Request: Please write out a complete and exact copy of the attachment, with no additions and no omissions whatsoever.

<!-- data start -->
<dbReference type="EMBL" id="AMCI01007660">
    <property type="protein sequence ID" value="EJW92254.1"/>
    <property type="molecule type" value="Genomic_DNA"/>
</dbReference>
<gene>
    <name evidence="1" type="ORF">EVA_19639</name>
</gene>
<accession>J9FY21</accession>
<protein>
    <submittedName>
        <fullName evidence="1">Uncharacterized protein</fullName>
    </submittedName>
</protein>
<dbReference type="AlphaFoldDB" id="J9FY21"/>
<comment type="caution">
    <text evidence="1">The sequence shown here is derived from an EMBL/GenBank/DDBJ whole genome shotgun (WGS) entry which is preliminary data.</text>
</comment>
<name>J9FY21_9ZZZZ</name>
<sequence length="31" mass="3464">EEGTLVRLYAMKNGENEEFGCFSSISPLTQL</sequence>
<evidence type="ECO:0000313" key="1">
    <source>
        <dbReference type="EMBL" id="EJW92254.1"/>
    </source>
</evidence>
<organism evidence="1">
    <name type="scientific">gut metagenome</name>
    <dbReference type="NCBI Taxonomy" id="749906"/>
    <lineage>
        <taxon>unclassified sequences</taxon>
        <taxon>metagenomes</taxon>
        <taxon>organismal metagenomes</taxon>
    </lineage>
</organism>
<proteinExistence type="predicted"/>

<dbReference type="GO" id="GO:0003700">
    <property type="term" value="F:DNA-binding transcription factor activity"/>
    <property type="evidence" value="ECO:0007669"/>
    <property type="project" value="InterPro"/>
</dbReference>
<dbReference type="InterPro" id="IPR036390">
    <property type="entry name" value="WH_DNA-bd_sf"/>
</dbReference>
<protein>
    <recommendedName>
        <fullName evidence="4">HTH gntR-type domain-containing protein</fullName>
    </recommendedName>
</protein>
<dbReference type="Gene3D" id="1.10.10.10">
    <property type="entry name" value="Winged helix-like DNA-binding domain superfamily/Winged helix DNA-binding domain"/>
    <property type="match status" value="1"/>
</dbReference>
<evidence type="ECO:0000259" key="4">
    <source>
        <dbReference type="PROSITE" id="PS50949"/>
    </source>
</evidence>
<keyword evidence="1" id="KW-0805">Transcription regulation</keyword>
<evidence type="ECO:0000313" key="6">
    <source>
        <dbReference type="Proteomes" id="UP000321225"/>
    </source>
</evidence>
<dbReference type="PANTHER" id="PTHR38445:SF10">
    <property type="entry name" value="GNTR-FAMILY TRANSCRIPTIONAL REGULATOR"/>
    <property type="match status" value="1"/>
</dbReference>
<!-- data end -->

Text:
<dbReference type="EMBL" id="AMCI01007660">
    <property type="protein sequence ID" value="EJW92254.1"/>
    <property type="molecule type" value="Genomic_DNA"/>
</dbReference>
<gene>
    <name evidence="1" type="ORF">EVA_19639</name>
</gene>
<accession>J9FY21</accession>
<protein>
    <submittedName>
        <fullName evidence="1">Uncharacterized protein</fullName>
    </submittedName>
</protein>
<dbReference type="AlphaFoldDB" id="J9FY21"/>
<comment type="caution">
    <text evidence="1">The sequence shown here is derived from an EMBL/GenBank/DDBJ whole genome shotgun (WGS) entry which is preliminary data.</text>
</comment>
<name>J9FY21_9ZZZZ</name>
<sequence length="31" mass="3464">EEGTLVRLYAMKNGENEEFGCFSSISPLTQL</sequence>
<evidence type="ECO:0000313" key="1">
    <source>
        <dbReference type="EMBL" id="EJW92254.1"/>
    </source>
</evidence>
<organism evidence="1">
    <name type="scientific">gut metagenome</name>
    <dbReference type="NCBI Taxonomy" id="749906"/>
    <lineage>
        <taxon>unclassified sequences</taxon>
        <taxon>metagenomes</taxon>
        <taxon>organismal metagenomes</taxon>
    </lineage>
</organism>
<proteinExistence type="predicted"/>

<dbReference type="GO" id="GO:0003700">
    <property type="term" value="F:DNA-binding transcription factor activity"/>
    <property type="evidence" value="ECO:0007669"/>
    <property type="project" value="InterPro"/>
</dbReference>
<dbReference type="InterPro" id="IPR036390">
    <property type="entry name" value="WH_DNA-bd_sf"/>
</dbReference>
<protein>
    <recommendedName>
        <fullName evidence="4">HTH gntR-type domain-containing protein</fullName>
    </recommendedName>
</protein>
<dbReference type="Gene3D" id="1.10.10.10">
    <property type="entry name" value="Winged helix-like DNA-binding domain superfamily/Winged helix DNA-binding domain"/>
    <property type="match status" value="1"/>
</dbReference>
<evidence type="ECO:0000259" key="4">
    <source>
        <dbReference type="PROSITE" id="PS50949"/>
    </source>
</evidence>
<keyword evidence="1" id="KW-0805">Transcription regulation</keyword>
<evidence type="ECO:0000313" key="6">
    <source>
        <dbReference type="Proteomes" id="UP000321225"/>
    </source>
</evidence>
<dbReference type="PANTHER" id="PTHR38445:SF10">
    <property type="entry name" value="GNTR-FAMILY TRANSCRIPTIONAL REGULATOR"/>
    <property type="match status" value="1"/>
</dbReference>